Posted Monday, August 23, 2010 at 09:00 AM by Norma Watenpaugh
Is your company partner friendly? Or is every attempt at collaboration an uphill battle? I heard one partner manager describe her partnership with one company as “hand-to-hand combat.” Another partner manager described his partner as “infested with partnering antibodies,” --...
Posted Thursday, March 25, 2010 at 11:00 AM by Norma Watenpaugh
Launching new website turned out to be much more of an involved exercise than I imagined. In this day and age, the website is the face of the company and so a new website caused us to rethink the business, the practice areas, and the positioning of PhoenixCG for the future. Since the founding...
Posted Thursday, December 3, 2009 at 11:52 AM by Norma Watenpaugh
Innovation takes many forms. We often focus on innovation as technological breakthroughs and indeed those are important to fuel corporate growth. But there are other forms of innovation which can be just as powerful and just as disruptive to the status quo in creating strategic competitive...
Tags: alliance, Collaborative innovation, competitive strategy, innovation, partnering, partnerships, value creation
Posted Thursday, November 19, 2009 at 05:52 PM by Norma Watenpaugh
Certification assures Collaborative Capability: Taking Partnering to the Next LevelI was fortunate to be featured in an interview for the Marketing Thought Leadership series with Linda Popky, Marketing Master and recently named one of Silicon Valley's Top 100 Women of Influence. In this podcast...
Tags: alliances, collaboration, collaborative capability, partnering
Posted Monday, October 12, 2009 at 02:50 PM by Norma Watenpaugh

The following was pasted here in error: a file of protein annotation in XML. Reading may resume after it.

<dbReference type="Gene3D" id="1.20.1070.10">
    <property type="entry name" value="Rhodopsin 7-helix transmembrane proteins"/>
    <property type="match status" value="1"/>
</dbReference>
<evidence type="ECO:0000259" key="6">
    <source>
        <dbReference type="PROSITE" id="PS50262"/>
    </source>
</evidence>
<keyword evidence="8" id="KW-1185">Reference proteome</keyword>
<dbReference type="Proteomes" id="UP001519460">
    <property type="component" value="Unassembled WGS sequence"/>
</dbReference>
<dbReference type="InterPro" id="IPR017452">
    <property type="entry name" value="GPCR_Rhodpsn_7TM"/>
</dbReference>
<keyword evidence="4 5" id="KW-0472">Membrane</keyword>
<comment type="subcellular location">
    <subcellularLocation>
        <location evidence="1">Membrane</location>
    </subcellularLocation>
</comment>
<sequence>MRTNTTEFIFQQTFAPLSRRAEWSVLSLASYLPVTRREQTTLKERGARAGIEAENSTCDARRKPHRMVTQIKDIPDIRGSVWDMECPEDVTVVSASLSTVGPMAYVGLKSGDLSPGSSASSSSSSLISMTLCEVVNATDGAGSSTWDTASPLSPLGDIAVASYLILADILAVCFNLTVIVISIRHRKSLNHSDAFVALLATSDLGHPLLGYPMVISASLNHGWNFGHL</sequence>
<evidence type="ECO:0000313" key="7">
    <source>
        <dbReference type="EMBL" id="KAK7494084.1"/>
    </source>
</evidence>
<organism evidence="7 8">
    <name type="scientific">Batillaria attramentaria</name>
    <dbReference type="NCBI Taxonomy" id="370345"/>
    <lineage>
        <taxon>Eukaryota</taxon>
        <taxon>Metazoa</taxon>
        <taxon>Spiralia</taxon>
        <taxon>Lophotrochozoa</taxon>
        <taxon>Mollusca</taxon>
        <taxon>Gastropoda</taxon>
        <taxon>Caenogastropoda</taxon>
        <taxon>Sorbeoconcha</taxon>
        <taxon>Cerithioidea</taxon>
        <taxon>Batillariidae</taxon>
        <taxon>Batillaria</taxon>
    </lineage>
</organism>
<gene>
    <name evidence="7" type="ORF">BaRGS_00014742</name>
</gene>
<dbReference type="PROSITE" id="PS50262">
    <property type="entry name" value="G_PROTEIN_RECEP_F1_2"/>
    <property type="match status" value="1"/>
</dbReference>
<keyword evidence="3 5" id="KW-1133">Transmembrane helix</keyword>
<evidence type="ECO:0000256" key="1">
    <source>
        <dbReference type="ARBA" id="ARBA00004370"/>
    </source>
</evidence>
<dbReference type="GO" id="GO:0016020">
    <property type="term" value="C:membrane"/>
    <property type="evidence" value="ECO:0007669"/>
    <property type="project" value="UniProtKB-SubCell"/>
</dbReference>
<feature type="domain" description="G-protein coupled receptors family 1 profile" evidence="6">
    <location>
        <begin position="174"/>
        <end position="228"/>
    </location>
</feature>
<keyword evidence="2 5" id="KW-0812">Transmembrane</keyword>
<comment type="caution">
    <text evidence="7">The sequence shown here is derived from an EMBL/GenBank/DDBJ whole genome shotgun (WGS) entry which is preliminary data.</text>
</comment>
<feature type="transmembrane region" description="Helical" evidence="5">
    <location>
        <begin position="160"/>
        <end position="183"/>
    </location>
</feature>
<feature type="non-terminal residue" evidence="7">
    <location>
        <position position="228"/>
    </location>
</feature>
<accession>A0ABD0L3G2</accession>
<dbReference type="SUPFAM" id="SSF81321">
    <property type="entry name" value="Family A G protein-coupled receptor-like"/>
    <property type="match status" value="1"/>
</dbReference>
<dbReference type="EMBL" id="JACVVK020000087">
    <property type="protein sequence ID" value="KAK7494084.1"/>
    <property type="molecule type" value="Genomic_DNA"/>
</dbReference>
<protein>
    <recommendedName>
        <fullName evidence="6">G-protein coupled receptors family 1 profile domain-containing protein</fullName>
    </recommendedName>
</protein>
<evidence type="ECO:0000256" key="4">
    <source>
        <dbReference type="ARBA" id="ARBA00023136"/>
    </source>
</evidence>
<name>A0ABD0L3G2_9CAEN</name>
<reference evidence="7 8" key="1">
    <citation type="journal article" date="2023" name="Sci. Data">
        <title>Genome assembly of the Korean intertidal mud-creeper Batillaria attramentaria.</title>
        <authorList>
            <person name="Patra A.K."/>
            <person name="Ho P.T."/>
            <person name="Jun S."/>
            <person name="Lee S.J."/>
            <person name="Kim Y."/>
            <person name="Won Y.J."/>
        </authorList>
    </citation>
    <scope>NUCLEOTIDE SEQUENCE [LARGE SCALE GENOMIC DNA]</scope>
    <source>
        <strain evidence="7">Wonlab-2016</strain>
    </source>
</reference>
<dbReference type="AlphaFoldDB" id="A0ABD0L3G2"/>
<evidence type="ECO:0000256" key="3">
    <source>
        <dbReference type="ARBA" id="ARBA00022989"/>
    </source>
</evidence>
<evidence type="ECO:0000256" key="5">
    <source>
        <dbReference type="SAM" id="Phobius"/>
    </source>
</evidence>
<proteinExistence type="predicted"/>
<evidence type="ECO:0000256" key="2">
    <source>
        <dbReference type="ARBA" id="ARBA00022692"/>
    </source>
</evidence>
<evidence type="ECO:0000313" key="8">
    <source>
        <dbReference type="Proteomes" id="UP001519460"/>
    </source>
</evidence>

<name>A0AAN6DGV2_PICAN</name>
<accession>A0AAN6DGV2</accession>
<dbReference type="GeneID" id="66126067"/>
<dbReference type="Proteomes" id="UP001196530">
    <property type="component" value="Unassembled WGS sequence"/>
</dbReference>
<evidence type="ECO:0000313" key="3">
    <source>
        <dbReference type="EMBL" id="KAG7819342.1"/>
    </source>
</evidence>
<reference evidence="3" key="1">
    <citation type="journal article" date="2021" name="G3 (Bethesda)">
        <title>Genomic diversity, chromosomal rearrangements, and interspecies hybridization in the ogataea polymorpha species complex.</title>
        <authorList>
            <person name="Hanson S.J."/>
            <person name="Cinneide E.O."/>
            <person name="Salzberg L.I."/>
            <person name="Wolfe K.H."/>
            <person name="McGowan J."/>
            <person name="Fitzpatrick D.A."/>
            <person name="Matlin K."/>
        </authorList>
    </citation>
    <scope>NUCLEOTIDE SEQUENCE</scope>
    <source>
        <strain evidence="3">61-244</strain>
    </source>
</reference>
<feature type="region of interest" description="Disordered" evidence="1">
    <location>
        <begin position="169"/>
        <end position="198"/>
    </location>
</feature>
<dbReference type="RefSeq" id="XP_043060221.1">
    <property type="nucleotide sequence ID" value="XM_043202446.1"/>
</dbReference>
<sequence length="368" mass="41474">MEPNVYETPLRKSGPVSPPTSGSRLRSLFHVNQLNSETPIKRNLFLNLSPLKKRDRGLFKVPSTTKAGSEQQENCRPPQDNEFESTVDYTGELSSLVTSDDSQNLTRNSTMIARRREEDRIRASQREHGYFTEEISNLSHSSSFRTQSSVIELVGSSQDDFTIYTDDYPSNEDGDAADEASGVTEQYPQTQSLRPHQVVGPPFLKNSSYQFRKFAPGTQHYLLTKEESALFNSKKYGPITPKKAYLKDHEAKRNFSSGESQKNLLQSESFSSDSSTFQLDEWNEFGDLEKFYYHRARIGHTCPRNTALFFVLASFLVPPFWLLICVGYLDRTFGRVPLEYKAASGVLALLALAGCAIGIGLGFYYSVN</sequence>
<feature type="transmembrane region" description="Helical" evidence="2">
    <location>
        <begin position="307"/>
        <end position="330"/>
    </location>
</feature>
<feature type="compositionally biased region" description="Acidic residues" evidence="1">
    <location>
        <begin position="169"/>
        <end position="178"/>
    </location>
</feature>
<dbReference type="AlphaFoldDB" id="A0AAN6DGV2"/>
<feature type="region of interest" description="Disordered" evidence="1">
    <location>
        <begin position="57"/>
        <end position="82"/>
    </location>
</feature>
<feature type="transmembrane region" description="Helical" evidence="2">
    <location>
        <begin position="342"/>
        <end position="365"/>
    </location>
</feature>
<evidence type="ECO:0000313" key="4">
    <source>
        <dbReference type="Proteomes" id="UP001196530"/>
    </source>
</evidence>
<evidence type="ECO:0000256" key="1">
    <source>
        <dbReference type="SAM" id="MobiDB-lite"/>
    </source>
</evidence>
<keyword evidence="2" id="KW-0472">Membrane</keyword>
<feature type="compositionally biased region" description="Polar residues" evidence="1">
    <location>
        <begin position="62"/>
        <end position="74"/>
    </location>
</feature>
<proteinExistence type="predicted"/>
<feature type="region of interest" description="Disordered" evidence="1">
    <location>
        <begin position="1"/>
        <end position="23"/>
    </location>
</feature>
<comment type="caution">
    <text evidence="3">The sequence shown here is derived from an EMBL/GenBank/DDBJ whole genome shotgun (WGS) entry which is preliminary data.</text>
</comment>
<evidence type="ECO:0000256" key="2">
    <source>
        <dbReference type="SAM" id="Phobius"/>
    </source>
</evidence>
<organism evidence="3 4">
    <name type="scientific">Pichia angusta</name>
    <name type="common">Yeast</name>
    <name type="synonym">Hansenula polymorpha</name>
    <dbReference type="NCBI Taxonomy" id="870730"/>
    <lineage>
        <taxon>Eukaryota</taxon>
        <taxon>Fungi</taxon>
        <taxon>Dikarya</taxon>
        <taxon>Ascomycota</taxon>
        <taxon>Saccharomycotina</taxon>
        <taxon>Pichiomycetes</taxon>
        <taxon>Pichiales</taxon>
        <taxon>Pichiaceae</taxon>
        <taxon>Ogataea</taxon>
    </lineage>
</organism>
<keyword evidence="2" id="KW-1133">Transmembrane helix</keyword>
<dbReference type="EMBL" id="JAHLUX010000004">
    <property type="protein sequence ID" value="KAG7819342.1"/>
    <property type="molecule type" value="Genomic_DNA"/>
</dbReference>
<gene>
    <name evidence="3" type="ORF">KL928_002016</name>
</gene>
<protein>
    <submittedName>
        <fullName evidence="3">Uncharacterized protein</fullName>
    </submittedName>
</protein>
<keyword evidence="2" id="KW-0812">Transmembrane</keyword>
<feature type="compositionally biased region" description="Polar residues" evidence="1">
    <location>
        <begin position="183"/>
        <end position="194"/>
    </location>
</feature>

One area in which social media is gaining traction is support services.When you combine partners in an interactive forum they become a self-help community.When you add customers to the mix, your partners become very competitive in demonstrating their expertise to the customer base.The result is...
Tags: Social Media, self service communities
Posted Thursday, September 10, 2009 at 04:38 PM by Norma Watenpaugh
Findings from a Survey Conducted by Phoenix Consulting Group, June 2009Well, arguably yes and no. Some technologies that might be labeled early Web 2.0 were in pretty widespread usage. Others such as Twitter are caught up in the tornado. Some, such as MySpace, already seem to be in decline.Blogs...
Tags: social media, partner marketing, ecosystem management, partner ecosystems
Posted Monday, October 13, 2008 at 11:17 PM by Norma Watenpaugh
Strategic alliances are often viewed as a strategy for growth and perhaps not always a strategy for economically challenging times. But many of the reasons that make strategic alliances a good idea in good times make them an even better strategy for uncertain times. What are these reasons to partner...
Tags: strategic alliances, importance
Posted Friday, April 25, 2008 at 11:17 PM by Norma Watenpaugh
The April meeting of the Silicon Valley/Norcal Chapter of the Association of Strategic Alliance Professionals featured a panel discussion on Coopetition. It turns out to be as hard to pronounce as it is to do. The panel often struggled with every verb and noun form of it: Coopetive, co-opeting. It...
Tags: alliances, cooperation, competition